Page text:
Even at a distance of many miles, the 15 towers of San Gimignano emerge like a mirage from among the Sienese hills. Here is the same view that travellers would have enjoyed in the Middle Ages, although in those days the towers of San Gimignano numbered 72. Entering the town through one of the two gates, the visitor is catapulted into the atmosphere of the Middle Ages. A single, main street climbs to the town’s principal piazza, only to descend on the other side. The frescoes in the cathedral and the church of Sant’Agostino are particularly impressive, while the Museo Civico in the Palazzo Comunale – the town hall – houses a number of extraordinary masterpieces. An interesting diversion from the route through the town is offered by the two sections of the Museum of Torture, where one can learn of man’s capacity to invent instruments of suffering and death.
Abbazia di San Galgano
The Abbey dedicated to San Galgano provides a truly breathtaking spectacle. Picture a basilica built to a Latin-cross plan with nave and side aisles, 72 metres long and 21 metres across, with its walls still intact but … no roof. Indeed, the whole of this Cistercian abbey is still standing, but it has lost its covering. From the splendour of the 14th century, the Abbey fell into decay, leaving the yet-magisterial ruins we see today. A short walk away, on the Montesiepi hill, the sword of Galgano Guidotti is embedded in the rock. In the throes of religious conversion, this formerly arrogant, violent nobleman plunged his sword into the ground to signify that he was renouncing his violent ways, and to create a crucifix with which to pray.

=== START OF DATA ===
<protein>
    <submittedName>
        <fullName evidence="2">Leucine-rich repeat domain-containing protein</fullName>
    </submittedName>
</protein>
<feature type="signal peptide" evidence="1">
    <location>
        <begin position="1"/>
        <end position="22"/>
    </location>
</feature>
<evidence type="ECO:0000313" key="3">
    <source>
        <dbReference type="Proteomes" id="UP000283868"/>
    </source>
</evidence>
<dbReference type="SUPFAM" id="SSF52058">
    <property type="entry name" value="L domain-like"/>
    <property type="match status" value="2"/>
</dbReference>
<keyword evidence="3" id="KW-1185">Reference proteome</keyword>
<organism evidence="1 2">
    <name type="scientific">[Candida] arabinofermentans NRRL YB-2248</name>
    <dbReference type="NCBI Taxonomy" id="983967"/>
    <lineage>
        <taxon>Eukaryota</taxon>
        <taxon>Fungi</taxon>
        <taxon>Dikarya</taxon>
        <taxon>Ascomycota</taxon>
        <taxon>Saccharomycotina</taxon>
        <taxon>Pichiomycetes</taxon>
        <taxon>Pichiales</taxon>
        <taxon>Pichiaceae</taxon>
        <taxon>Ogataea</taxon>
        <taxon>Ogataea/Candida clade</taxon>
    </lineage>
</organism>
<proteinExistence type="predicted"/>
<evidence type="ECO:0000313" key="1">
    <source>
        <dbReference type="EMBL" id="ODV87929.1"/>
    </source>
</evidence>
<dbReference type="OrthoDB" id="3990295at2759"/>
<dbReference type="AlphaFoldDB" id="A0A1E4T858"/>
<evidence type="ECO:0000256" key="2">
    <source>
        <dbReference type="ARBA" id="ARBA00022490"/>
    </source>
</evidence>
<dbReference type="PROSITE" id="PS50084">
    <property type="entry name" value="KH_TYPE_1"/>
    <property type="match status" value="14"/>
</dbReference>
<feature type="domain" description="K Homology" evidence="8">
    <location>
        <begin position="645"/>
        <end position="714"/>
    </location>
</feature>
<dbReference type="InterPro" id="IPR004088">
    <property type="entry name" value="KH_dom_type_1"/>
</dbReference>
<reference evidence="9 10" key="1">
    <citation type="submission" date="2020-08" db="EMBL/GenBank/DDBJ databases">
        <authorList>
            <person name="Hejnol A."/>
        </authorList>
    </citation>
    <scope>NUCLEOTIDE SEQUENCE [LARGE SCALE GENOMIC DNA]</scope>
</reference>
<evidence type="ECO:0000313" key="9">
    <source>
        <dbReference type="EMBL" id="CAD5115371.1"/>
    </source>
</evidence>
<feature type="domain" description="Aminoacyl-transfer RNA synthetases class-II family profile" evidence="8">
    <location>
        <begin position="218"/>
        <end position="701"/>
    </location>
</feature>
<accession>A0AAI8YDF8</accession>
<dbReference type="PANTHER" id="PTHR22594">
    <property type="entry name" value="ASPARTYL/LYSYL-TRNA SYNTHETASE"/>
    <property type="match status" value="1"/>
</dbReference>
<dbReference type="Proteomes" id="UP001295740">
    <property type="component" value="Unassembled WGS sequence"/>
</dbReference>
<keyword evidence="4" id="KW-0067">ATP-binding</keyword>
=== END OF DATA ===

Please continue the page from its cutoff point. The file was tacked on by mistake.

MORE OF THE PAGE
To attempt to describe this unique city is futile, such is its beauty, and such are its … inhabitants! Crazy folk, some might say (and the Florentines certainly would)!
Everything and nothing is well known when it comes to Siena. The famous “Palio” is an example of how the city has never abandoned its identity as a “city-state”.
So to describe Siena, let us turn to somebody who has a real way with words: “I gaze upon the ancient buildings of Siena, old houses where I should be happy to live one day, where I could have a window all to myself and look out onto those rooftops the colour of terracotta, onto the green window shutters, trying hard to decipher the secret Siena whispers into my ear and which, although I may never understand it, I shall go on hearing to the end of my days” (Jose Saramago, translated by Giovanni Pontiero)